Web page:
Jackson, J.A., (Caldwell and Leurer JJ.A. concurring) dismissed the Appeal [at para 16] and concluded:

"As the appeal is dismissed, the Order of the Chambers judge is now in force. The Nabers are directed to deliver the leased equipment to Calidon without further delay."

Jackson, J.A. observed that the Nabers relied on section 60 of the Act in relation to their argument but their January 2018 application should have "stopped the clock". This section provides:

"60(1) During the period that:

(a) the operation of an order for delivery of an implement is postponed pursuant to section 53 or 58; or

(b) the matter is adjourned for mediation pursuant to this Act or the Farm Debt Mediation Act (Canada);

no further sum shall be or become payable by the farmer on account of the unpaid balance under the agreement except in accordance with the terms of an order made pursuant to section 53 or 58."

Jackson, J.A rejected this argument, stating [at para 9]:

"While this argument is appropriately before us, being a question of law within the meaning of s. 106 of the Act, it is, however, completely misplaced. It is not the filing of the application for a hearing that triggers the operation of s. 60(1), rather it is the postponing of an order under s. 53. The Chambers judge did not make any such postponement order. He ordered the immediate delivery of the leased equipment. Further, all charges alleged to constitute penalty interest accrued before the hearing under s. 53 actually took place."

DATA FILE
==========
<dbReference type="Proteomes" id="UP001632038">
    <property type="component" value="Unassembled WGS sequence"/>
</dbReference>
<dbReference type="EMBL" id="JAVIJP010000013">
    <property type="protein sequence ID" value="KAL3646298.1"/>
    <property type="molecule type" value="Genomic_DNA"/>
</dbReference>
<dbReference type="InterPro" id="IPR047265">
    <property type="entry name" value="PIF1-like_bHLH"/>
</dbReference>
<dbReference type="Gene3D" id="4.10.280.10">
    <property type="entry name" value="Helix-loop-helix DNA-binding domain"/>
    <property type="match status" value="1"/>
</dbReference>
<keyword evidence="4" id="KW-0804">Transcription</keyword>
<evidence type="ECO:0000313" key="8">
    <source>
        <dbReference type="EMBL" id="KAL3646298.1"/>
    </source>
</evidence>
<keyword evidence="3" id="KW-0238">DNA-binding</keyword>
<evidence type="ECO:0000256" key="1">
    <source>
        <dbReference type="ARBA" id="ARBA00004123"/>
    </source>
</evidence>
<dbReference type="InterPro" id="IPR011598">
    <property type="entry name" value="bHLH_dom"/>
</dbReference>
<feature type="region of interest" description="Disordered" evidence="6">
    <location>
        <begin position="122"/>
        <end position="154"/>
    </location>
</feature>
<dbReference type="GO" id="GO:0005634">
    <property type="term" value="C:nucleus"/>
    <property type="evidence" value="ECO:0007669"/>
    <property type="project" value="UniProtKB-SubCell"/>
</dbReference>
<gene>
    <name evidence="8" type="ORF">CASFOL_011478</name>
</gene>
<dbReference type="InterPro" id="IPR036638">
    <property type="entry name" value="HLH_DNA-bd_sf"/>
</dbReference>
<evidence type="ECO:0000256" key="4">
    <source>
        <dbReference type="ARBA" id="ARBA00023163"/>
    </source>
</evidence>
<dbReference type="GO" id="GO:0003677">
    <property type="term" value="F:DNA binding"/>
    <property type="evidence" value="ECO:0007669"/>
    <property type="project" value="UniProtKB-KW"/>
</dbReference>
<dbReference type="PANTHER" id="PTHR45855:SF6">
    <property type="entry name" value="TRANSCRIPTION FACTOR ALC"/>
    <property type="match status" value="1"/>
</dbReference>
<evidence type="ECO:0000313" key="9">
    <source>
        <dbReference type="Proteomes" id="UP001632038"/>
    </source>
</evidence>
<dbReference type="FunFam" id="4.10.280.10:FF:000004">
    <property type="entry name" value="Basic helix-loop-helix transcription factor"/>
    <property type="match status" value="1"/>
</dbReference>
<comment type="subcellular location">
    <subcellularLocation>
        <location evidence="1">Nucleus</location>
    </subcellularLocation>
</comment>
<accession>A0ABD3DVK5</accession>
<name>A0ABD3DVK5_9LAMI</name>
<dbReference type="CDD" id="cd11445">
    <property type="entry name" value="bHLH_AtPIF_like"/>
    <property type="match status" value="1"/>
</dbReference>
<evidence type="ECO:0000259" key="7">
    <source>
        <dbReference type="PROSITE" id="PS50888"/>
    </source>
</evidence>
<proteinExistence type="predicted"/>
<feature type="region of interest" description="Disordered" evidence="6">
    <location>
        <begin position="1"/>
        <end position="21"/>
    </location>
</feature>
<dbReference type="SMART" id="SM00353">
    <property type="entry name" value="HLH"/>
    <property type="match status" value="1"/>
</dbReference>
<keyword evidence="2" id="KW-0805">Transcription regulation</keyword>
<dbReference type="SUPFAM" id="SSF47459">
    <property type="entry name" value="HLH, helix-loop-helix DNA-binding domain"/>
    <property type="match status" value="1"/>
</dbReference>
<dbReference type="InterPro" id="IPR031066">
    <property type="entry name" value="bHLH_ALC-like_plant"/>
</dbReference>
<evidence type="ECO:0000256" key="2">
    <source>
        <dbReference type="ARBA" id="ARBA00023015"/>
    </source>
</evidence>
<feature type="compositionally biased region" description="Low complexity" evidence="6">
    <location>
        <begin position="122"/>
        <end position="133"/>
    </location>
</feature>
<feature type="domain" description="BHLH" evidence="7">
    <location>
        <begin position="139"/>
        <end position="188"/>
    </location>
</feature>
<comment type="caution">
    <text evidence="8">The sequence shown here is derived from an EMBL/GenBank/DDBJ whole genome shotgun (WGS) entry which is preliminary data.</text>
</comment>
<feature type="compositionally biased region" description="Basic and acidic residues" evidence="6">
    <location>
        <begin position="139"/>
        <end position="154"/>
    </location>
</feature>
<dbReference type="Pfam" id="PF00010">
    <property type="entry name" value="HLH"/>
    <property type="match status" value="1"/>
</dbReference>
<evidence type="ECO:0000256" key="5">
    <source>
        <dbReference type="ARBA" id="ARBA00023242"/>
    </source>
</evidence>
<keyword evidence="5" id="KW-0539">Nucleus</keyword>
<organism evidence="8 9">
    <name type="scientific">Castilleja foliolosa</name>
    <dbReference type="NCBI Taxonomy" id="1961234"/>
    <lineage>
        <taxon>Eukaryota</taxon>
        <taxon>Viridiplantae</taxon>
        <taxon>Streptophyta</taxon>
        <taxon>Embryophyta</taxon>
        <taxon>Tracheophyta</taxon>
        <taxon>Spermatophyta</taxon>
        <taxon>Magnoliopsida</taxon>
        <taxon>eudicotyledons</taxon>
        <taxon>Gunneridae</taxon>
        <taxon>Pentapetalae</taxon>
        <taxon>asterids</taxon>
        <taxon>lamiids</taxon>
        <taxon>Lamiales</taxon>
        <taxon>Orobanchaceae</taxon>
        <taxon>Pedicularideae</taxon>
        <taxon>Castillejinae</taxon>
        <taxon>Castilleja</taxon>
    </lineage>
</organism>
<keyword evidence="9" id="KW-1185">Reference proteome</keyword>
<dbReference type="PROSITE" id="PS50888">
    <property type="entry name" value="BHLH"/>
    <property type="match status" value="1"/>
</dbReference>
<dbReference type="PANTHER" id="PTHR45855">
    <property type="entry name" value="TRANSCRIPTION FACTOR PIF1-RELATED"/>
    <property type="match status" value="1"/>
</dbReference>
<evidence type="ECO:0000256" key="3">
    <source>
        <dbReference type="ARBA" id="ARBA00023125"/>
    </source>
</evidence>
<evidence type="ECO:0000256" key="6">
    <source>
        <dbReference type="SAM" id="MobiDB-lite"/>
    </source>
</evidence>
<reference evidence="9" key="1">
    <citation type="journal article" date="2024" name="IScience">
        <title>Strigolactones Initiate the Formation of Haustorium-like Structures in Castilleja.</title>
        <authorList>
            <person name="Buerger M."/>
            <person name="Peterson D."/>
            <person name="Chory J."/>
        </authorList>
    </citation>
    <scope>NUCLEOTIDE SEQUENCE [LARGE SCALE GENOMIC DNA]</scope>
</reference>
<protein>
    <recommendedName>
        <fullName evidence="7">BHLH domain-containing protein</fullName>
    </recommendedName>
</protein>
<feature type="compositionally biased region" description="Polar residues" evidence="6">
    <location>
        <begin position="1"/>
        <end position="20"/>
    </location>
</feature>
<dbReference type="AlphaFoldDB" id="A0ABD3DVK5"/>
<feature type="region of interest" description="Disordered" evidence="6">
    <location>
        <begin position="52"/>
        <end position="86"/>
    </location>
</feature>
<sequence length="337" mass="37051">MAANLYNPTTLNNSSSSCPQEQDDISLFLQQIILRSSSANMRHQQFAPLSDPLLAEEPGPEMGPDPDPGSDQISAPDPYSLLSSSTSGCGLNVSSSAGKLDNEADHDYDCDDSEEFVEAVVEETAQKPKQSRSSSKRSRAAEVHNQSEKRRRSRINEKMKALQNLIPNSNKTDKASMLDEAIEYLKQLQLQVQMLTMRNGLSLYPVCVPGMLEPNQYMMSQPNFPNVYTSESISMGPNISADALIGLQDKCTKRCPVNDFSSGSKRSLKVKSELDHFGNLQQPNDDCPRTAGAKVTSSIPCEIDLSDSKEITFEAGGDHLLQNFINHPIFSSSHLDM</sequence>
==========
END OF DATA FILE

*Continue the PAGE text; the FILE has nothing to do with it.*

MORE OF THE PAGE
Jackson, J.A. also rejected the argument that the Chambers judge's order fixed the amount owing, stating [at para 11]:

The Order docs not fix the amount owing, but simply directs the Nabers to deliver the equipment to Calidon. In further responding to this argument, I also do not read the Chambers judge's reasons as fixing the amount payable. He used the amount of $458,073.42 for comparison purposes only. If he erred in calculating this amount, the error goes to the issue of whether the Chambers judge should have ordered the postponement of the delivery of the leased equipment. If he had ordered the postponement, and if the parties had requested that lie fix the amount owing, another set of issues would arise, including whether the Chambers judge would have the authority on an application under s. 53 to resolve the contractual dispute, if any. between the parties. (In that regard, see Donald H. Layh, A Legacy of Protection (Langenburg, Sask: Twin Valley Books, 2009) at 413-426).

In relation to the issue for the costs should be awarded on the Appeal, the Court referred to section 61 of the Act, which provides that no costs shall be awarded to either party for any proceedings under the part unless "in the opinion of the court, an application made to it is an abuse of the applicant's right to make the application, the court may order payment of costs by the applicant".

Jackson, J.A. declined to award costs because Calidon had not applied to lift the stay of proceedings and because of the passage of time had rendered the appeal "essentially moot" [at para 15].

Originally published by LexisNexis